Music: And Justice for All

The Jon Justice Band earns top honors at the Cincinnati Blues Challenge and looks to the future

Aug 1, 2007 at 2:06 pm
Jon Justice

After jamming with Tennesse's The Recipe for several years, local singer/guitarist Jon Justice came back to Greater Cincinnati and the Blues he loves.

For one so young, Jon Justice has a lot of notches on his 24-year-old belt. He's been a working musician since childhood. His debut album, 2004's Forget About Time, will soon be joined by his as-yet-untitled sophomore album, and he and his band — the Jon Justice Band, naturally — recently scored the top prize at this year's Cincy Blues Challenge for the right to represent the city at the International Blues Challenge early next year.

Throw in the fact that Justice's first band — The Recipe, with noted Nashville keyboardist Steve Blah — was formed before he was old enough to drink in the places they played, that he's a relentless road jockey and he's a single parent with sole custody of his 3-year-old son, and you've got a readymade Blues story.

Justice's tale began in Chicago, where he grew up in the church and toured around with his father and uncle at an early age. His exposure to Gospel as a youngster gave way to Bluegrass when the family moved to Kentucky while Justice was still a child, and he continued to experience life on the road.

"Before I started playing guitar I was a drummer and that's how I got my chops, trying to play along with Bluegrass because there's no drummer in Bluegrass ... that shit is hard," Justice says from his remote home in Flemingsburg, Ky. "It was kind of a novelty thing with the older guys: 'Let's have the 12-year-old play.' But I was making just as much money as they were."

By the time Justice hit his teen years, his focus had switched to guitar and little else. Faced with declining grades and no motivation to improve them, Justice dropped out of high school.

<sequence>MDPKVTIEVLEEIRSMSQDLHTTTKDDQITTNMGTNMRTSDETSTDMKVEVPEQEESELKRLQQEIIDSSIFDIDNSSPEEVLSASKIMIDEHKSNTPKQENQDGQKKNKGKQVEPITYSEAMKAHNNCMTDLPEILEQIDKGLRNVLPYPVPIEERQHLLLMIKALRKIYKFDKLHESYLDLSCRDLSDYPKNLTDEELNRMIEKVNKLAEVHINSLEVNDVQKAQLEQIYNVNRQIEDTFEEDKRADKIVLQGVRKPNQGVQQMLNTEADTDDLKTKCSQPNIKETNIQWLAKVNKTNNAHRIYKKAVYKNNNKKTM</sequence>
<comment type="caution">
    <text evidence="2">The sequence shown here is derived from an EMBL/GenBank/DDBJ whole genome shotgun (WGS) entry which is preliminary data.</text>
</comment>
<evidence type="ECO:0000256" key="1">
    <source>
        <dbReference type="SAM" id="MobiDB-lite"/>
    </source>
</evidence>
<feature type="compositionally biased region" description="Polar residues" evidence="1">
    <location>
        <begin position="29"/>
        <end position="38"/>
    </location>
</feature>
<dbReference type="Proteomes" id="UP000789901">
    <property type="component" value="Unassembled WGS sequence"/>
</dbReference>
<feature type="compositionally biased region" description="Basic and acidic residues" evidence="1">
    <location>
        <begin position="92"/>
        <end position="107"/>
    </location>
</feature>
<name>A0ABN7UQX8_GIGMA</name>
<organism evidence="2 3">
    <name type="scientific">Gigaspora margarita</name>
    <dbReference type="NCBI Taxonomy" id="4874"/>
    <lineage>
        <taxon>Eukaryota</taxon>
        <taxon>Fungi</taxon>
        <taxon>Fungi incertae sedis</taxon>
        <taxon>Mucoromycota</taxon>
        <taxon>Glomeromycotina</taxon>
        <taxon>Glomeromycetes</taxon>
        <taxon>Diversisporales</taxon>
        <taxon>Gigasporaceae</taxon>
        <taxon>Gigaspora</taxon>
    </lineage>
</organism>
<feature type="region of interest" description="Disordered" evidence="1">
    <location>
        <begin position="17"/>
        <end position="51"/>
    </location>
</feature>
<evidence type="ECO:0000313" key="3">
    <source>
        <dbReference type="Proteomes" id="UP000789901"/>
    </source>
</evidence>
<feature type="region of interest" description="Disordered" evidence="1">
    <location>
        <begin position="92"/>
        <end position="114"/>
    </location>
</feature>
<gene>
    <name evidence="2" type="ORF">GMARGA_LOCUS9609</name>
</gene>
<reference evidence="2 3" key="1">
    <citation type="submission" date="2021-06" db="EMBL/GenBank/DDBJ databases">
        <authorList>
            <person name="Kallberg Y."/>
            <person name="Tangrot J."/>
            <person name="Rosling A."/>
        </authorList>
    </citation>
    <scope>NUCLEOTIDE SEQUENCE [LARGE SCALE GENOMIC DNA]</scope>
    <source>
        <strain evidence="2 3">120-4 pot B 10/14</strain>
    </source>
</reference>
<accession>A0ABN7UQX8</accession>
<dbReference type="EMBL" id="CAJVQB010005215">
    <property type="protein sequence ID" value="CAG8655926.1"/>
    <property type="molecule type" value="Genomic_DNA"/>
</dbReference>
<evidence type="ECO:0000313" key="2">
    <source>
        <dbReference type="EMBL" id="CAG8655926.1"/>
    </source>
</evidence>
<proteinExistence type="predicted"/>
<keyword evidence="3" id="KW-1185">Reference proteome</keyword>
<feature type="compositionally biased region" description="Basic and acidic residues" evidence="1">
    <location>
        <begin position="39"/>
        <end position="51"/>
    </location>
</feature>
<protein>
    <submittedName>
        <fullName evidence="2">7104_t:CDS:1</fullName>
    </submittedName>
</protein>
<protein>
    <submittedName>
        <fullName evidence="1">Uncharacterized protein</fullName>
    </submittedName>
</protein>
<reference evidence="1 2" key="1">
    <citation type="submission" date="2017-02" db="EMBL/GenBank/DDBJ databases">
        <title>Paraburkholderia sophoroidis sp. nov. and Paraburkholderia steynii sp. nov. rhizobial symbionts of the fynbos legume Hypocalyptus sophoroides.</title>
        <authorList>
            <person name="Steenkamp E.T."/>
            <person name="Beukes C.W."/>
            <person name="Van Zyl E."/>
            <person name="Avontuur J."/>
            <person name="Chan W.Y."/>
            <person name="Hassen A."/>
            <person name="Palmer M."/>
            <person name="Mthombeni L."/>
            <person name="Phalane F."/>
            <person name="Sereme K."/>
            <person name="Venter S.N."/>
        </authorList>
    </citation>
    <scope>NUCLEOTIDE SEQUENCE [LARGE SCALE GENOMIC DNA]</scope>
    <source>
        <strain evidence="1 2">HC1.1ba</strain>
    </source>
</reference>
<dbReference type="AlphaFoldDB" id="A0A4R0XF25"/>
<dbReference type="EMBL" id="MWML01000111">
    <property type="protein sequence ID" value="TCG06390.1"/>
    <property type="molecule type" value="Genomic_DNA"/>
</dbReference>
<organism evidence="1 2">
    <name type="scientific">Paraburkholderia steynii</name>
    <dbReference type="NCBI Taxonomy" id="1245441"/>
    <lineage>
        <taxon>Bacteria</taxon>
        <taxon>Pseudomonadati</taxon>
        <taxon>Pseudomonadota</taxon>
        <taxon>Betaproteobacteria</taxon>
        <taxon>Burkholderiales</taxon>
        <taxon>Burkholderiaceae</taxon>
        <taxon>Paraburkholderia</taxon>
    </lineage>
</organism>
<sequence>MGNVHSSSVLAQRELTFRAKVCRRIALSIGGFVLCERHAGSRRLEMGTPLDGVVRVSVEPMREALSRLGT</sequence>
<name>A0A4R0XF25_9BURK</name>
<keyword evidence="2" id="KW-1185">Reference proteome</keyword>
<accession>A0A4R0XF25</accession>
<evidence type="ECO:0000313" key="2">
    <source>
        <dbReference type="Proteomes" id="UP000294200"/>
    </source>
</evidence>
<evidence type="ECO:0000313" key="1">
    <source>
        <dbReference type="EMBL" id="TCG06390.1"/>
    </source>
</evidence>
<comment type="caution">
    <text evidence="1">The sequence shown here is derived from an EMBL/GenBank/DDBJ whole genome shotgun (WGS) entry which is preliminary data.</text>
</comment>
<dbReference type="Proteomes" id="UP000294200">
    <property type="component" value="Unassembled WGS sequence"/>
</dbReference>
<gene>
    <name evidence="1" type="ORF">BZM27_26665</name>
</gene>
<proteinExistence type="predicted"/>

"My dad was so busy with his business that he never noticed that I didn't go to school," Justice says. "We had this big Suburban that we used to carry my gear around in and I'd go to the lake and just open up the back doors and sit there and play guitar and smoke cigarettes."

With no prospects around Justice's Kentucky home, his cousin based near Memphis offered him some painting/wallpapering work. With his growing guitar prowess and a 17-year-old's infinite bravado, Justice moved to Memphis.

"You know, you're 17, you acquire some skills but your craft is by no means honed like you think it is," Justice says. "I tried to play with the big boys and I wasn't really ready, but I learned a lot from it."

The Recipe, Justice's first band, came together when he met Blah, a noted session player, and approached him about working together. Blah was uninterested, likely due to Justice's age and apparent lack of experience. Blah's wife recognized Justice's passion and invited him to their house. As a result, Justice and Blah jammed and put The Recipe together.

Justice eventually began to hear the solo call and assembled the Jon Justice Band, a Blues trio set-up that occasionally goes simply by Justice's name, which changes by virtue of the shifting nature of his lineup.